But then, while the death of those far away may afflict us, the death of those close to us frightens us, and increasingly so, as individualism without transcendence, marvelling at the "prowess of science", escapes us into the chimeric world of medically assisted immortality and as "rational government measures" ensure access to care with the guarantee of the best technologies of the moment. At least in the wealthy countries, we no longer want to hear about the "camarde", and the fear of the citizen is echoed by the government's fear of seeing posted on some social network the video of the agony of a taxpayer in front of the door of a public hospital overwhelmed by an unusual influx. In the distribution of risks of our "second modernity", we in Western Europe have the good role of being able to give in to panic and pay for a confinement of several months with almost complete stoppage of the economy in order to "smooth the epidemic curve".

This is where the era of risk distribution becomes as sordid as the era of class struggle for access to wealth.Where can we count the deaths that our containment measures are going to produce? In poor countries of course! The economic downturn is already hard for rich countries, it is unbearable for the countries of the global south. Let's take just one example: A very recent Peruvian study on the impacts of containment brings to light what may well be the final word in this global coronavirus crisis: social measures to fight the epidemic may well be more deadly than the virus. Hence our tale of departure.

Peru, a good pupil obeying the wise injunctions of the North, declared a state of emergency on 15 March and has since confined its entire population, and this country, world leader in gastronomy Since 2012, no restaurants have been open, nor any tourists to eat there. While 75%s from wealthy Peruvian households have been able to keep their jobs and more than 55%s are now teleworking, on the contrary, more than half of the poor households have lost all work and income, and 100%s are already drawing on the meagre savings that will last them for about two weeks. These savings, on the other hand, do not even exist for the 860,000 Venezuelan refugees in Peru, 85%s of whom live day to day in and from the streets, working informally, underpaid, with no social benefits because of their status, and yet sending a good part of their assets to their families in Venezuela. These refugees cannot claimGo and tell them that they are suffering because we need to smooth out the peak of the epidemic.

No, really, no one can confine himself in his confinement thinking that he is acting for the good of all, and close the door to a world that is "inseparable" by nature, where the security of some makes the insecurity of others.No, really, no one can confine themselves in their confinement thinking they are acting for the good of all, and close the door to a world that is "inseparable" by nature, where the security of some makes the insecurity of others. This partial risk management has total effects where the doctor of the rich (sedentary, obese, diabetic, male patients over 60) has more right to be mentioned than the doctor of the poor.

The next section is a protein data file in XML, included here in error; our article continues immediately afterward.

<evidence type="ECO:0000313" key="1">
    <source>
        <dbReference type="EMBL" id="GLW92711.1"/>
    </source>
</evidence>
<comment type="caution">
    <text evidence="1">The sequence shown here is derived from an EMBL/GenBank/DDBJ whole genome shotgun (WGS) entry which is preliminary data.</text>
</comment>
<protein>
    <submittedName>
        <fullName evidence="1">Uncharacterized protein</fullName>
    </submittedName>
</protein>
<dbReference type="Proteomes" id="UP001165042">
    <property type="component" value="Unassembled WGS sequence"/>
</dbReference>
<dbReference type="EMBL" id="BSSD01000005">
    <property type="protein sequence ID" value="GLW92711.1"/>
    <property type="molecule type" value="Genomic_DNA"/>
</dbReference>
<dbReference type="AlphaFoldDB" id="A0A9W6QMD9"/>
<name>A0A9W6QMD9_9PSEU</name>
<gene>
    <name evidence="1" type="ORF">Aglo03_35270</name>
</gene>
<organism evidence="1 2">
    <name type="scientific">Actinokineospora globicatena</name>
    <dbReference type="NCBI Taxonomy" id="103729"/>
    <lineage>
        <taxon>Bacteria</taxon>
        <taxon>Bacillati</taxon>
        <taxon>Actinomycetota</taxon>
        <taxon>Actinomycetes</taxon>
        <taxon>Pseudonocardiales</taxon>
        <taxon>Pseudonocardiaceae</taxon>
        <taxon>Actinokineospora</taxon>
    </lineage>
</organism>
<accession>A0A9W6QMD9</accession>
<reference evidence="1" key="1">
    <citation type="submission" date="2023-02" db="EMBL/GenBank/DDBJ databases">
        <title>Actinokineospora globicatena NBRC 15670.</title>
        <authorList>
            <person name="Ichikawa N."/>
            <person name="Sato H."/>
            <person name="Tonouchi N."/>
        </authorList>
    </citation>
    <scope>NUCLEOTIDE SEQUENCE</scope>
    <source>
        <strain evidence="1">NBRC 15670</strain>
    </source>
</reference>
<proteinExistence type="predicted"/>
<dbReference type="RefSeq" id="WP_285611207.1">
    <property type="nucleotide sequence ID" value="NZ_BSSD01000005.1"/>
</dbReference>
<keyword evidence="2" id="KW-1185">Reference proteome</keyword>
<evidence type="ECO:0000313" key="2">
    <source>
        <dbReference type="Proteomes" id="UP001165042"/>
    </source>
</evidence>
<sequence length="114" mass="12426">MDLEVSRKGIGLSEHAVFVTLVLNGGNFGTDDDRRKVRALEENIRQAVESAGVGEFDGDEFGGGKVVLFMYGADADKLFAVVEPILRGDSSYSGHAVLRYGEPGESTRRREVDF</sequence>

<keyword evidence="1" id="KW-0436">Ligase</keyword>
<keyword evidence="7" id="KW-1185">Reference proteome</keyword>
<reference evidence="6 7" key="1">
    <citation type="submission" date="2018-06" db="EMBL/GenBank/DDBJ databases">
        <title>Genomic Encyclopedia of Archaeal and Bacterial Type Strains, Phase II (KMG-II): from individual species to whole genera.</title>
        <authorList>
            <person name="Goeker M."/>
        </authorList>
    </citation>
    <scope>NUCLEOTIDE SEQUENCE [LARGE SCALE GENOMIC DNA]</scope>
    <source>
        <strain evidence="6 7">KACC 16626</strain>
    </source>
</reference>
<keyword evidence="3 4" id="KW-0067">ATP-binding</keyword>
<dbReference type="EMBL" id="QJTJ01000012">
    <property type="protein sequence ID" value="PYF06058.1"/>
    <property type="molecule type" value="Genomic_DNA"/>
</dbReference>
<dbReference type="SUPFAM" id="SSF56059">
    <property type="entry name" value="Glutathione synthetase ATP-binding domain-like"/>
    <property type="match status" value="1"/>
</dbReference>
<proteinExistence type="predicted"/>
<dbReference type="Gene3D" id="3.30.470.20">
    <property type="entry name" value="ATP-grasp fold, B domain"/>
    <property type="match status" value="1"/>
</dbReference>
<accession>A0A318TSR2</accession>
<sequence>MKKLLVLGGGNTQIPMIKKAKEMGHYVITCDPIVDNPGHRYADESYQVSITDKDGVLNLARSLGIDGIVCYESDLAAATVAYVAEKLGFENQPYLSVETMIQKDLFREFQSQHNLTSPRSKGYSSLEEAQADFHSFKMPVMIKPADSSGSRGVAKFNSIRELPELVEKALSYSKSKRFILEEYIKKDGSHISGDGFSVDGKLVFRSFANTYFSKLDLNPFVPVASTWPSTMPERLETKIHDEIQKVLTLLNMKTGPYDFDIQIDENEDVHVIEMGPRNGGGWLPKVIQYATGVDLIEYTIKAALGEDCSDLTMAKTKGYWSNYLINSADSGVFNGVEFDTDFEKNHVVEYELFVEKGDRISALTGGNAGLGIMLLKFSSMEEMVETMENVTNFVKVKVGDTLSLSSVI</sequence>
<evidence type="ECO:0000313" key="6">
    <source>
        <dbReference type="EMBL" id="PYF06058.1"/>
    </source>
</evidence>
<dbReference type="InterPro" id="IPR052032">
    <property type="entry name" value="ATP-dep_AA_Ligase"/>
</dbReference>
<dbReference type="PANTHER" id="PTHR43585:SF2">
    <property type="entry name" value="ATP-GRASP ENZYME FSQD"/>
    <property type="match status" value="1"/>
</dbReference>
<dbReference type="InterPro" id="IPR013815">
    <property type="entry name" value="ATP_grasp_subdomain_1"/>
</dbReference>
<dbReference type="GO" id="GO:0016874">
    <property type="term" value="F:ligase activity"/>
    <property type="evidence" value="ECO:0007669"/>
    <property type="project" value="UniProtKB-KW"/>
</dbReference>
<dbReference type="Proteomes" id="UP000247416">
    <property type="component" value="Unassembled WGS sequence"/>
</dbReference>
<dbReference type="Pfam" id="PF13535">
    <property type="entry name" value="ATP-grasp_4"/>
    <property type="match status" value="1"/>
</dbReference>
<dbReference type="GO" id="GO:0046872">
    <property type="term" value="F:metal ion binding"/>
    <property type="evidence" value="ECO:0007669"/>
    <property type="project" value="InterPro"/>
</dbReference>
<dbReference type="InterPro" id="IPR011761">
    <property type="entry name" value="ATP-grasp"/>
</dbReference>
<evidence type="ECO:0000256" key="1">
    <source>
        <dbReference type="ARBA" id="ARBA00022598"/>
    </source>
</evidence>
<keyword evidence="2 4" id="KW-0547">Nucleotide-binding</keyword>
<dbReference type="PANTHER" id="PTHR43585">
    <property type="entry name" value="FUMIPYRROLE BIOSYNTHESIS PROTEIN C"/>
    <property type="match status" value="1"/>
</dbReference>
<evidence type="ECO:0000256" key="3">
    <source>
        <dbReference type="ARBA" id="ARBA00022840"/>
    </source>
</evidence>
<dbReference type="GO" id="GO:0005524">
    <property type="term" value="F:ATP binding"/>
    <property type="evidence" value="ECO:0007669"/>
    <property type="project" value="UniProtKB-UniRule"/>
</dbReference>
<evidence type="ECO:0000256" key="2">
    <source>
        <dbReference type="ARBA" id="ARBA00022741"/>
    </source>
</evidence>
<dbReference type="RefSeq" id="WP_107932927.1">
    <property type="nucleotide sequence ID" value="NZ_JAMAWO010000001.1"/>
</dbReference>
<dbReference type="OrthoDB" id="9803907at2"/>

The head of human political dignity will only be lifted when we really start to confront together with the same radicalism all pandemics, all of them: those of the environment and those of poverty, those of child diarrhoea and malaria as well as those that reach ministers and frighten kings.

The moral of the story is clear: a crisis government mobilized by fear will always tend to take disproportionate security measures, yielding to the mirage of "zero risk" that its wealthy electorate will demand of it and that its caste of scientists will have led it to believe. By this very fact, it will externalize its risks to the most fragile, the most marginalized, who will never be able to afford the luxury of drastic measures open to the rich. With the statistics of "lives saved" thanks to containment, there is no doubt that European governments will declare afterwards that "the worst has been avoided". It will take several months or even years of research to calculate all the lives lost in the South because of the containment of the North, and these late figures may no longer interest anyone. Everyone sees noon on their doorstep even in a global world. Let us only hope that these reflections on the disproportion of fear will make it possible, during the debate on the future of the world, to understand the moral of this story.

François Vallaeys, UP' Magazine's guest columnist, philosopher - university professor, founder and director of the Union of Latin American University Social Responsibility (URSULA) in Peru / promoting responsible higher education. Author " For a true social responsibility. Clarifications, proposals "PUF, 2013

Cet article a été publié initialement le 23 avril 2020. Nous le republions aujourd’hui car il éclaire bien la situation actuelle.

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2 années

un article exceptionnel de lucidité et de criant de vérité. Merci

Olivier H
2 années

Remarquable analyse. La philosophie donne des outils plus puissants d’analyse que les centaines de tables rondes de pseudo experts qui nous infantilisent toujours plus